If you've read my other Vapor 4 posts, chance is that you use Vapor 4 yourself, and if that's the case you might have found yourself looking for sibling (many to many) relations between models.

Siblings in Fluent 4 is really easy to work with, once you get the hang of property wrappers. To get siblings working we need a pivot model, and if we take an example of users who owns books, we can have the following pivot:

final class UsersBooks: Model {
    static let schema = "usersbook"
    
    @ID(key: "id")
    var id: Int?
    
    @Parent(key: "user_id")
    var user: User
    
    @Parent(key: "book_id")
    var book: Book
    
    init() {}
    
    init(userID: Int,"bookID: Int) {
        self.$book.id = bookID
        self.$user.id = userID
    }
}

With each @Parent being the the models that needs to be related. This pivot allows us to bind multple books to multiple users, which I intend to use as books aren't exclusive to single users. Before we can bind this pivot to it's respective models, we also need to make a migration, I do it as follows:

extension UsersBooks {
    struct Migration: Fluent.Migration {
        let name = UsersBooks.schema
        
        func prepare(on database: Database) -> EventLoopFuture<Void> {
            database.schema(UsersBooks.schema)
                .field("id", .int, .identifier(auto: true))
                .field("user_id", .int, .required)
                .field("book_id", .int, .required)
                .create()
        }
        
        func revert(on database: Database) -> EventLoopFuture<Void> {
            database.schema(UsersBooks.schema).delete()
        }
    }
}

And remember to register it in configure.swift like you would any model. When this is all done, it's timne to add these to the models that needs to be glued together:

final class User: Model, Content {
    static let schema = "users"
    
    @ID(key: "id")
    var id: Int?

    @Field(key: "email")
    var email: String

    @Field(key: "password_hash")
    var passwordHash: String
    
    @Field(key: "userRole")
    var role: UserRoles
    
    @Siblings(through: UsersBooks.self, from: \.$user, to: \.$book)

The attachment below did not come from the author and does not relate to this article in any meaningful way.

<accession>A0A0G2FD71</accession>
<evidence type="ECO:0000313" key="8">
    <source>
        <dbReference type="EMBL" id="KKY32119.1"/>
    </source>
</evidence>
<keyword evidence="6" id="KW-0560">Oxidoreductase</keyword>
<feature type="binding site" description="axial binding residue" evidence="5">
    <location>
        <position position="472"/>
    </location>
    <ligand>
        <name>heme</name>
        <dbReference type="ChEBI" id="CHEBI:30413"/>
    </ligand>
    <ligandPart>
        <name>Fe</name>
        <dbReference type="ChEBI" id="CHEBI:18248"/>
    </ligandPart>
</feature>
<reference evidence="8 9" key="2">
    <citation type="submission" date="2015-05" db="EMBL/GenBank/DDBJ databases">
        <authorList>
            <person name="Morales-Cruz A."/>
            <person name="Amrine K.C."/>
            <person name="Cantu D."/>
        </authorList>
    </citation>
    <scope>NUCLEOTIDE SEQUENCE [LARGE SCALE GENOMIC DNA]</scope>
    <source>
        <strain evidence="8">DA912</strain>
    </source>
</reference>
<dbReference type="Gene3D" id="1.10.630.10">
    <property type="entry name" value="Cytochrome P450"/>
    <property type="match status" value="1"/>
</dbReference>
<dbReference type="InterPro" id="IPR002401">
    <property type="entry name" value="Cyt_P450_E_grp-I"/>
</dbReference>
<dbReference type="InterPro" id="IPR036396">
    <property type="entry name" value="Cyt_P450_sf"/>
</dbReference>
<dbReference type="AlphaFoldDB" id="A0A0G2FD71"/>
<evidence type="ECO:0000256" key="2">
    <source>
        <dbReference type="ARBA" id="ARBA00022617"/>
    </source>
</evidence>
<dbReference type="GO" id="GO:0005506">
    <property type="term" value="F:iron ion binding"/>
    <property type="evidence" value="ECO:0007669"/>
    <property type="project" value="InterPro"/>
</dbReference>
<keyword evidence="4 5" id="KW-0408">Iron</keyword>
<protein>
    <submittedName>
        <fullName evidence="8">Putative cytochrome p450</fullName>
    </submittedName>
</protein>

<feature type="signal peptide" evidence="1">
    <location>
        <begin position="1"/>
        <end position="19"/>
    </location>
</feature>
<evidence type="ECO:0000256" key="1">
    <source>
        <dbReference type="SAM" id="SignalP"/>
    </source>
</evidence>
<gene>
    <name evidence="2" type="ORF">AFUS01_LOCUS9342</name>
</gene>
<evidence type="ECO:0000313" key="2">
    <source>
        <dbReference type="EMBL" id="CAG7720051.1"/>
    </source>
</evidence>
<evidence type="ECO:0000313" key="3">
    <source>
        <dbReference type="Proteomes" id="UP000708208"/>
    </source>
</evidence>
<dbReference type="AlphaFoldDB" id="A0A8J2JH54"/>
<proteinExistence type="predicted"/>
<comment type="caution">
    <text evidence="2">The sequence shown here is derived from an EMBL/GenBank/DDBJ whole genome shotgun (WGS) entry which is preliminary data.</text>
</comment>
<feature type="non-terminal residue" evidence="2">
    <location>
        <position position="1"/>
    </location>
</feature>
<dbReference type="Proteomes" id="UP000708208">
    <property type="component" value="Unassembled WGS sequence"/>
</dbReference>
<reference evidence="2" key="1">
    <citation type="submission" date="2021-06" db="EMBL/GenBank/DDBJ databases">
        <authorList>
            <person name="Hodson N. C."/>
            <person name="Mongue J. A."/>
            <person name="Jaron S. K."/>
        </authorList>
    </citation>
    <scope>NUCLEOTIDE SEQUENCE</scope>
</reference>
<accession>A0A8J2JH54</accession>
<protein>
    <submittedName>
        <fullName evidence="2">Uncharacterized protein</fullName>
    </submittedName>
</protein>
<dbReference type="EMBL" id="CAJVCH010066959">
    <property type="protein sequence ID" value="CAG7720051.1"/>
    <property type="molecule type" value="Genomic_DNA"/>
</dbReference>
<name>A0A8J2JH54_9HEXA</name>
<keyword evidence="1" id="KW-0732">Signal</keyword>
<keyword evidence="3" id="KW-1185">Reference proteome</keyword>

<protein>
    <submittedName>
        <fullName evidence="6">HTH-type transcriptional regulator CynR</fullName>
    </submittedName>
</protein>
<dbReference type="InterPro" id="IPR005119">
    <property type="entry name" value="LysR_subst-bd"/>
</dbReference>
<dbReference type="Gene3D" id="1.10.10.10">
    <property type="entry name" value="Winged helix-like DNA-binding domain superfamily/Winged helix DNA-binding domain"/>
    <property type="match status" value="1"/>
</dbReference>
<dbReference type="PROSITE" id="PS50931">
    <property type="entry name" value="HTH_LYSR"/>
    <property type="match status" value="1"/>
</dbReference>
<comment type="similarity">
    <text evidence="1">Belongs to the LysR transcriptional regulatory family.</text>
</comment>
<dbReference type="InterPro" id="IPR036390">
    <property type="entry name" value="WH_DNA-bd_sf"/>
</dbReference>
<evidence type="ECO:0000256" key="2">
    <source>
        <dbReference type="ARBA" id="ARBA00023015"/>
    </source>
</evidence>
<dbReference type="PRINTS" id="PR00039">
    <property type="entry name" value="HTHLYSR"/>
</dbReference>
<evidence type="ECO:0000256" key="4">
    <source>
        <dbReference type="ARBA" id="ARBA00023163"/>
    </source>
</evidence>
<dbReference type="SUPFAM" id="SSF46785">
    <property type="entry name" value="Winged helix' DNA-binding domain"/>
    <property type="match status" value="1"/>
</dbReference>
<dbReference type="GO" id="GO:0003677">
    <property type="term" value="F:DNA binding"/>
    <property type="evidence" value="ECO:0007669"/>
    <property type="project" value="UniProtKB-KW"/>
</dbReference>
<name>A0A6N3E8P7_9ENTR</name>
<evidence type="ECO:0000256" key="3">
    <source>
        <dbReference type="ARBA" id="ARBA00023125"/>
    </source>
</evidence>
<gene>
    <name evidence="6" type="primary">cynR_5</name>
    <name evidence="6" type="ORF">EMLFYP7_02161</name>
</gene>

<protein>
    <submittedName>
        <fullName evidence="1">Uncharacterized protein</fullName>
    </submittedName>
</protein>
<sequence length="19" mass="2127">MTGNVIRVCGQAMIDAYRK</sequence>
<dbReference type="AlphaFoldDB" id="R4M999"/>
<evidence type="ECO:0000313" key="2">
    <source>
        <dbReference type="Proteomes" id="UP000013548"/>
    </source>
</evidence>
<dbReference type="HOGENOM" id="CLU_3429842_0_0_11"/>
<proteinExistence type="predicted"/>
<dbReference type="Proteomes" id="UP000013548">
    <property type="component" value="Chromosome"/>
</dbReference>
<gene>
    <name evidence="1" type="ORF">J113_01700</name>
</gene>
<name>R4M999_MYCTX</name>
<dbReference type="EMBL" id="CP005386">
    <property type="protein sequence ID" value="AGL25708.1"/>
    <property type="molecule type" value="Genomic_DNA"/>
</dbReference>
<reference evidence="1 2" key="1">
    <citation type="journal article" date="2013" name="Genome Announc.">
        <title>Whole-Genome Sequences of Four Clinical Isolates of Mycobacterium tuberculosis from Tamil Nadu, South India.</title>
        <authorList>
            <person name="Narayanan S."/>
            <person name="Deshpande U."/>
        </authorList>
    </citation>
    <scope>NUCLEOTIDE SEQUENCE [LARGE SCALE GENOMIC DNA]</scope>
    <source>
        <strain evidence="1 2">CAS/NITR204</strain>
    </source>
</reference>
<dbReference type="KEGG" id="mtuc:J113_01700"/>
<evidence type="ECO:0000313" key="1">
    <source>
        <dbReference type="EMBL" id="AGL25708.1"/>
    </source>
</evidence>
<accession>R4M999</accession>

var books: [Book]

    init() { }

    init(id: Int? = nil, name: String, email: String, passwordHash: String, role: UserRoles = .everyone) {
        self.id = id
        self.email = email
        self.passwordHash = passwordHash
        self.role = role
    }
}

...

final class Book: Model, Content {
	static let schema = "books"

	@ID(key: "id")
	var id: Int?

	@Field(key: "title")
	var title: String

	@Siblings(through: UsersBooks.self, from: \.$book, to: \.$user)
	var owners: [User]

	init() {}

	init(id: Int? = nil, title: String) {
		self.id = id
		self.title = title
	}
}

Note that from is the parent relation pointing to the current model, and to is the parent relation pointing to the related model. These two parent relations create a link from the current model to the target model via the pivot model. The siblings are not in the initilsation due to how they work in fluent, they're eager loaded which basically means they're automatically fetched by fluent on request.

Now that we have all this in place, we can finally find all books of a given user with the following:

func usersCollection(req: Request) throws -> EventLoopFuture<[Book]> {
    let userID: User.IDValue? = req.parameters.get("id")
    return User
        .find(userID, on: req.db)
        .unwrap(or: Abort(.notFound))
        .flatMap {
            try! $0.$books
                    .query(on: req.db)
                    .all()
        }
}

While the try! looks scary, there is no need to worry; if there is no books for a given user, it'll just return [], and we no there's a database connection because of earlier connection. When we need to attach a book to a owner, this method is what it takes:

func addBook(req: Request) throws -> EventLoopFuture<[Book]> {
    guard let userID: User.IDValue = req.parameters.get("id") else { throw Abort(.notFound) }
    guard let bookID: Book.IDValue = try? req.content.decode(Book.PurchaseContent.self).id else { throw Abort(.notFound) }
    _ = UsersBook(userID: userID, bookID: bookID).save(on: req.db)
    return try self.usersCollection(req: req)
}

It's worth considering making an extension to the model User with this function, so we don't need to pass parameters around. The _ = is to silence a warning, and I return usersCollection because I want to return something, alternatively it's worth consider return 200 success or something to the like.

Special Thanks

Tanner Nelson for provding help on the Discord.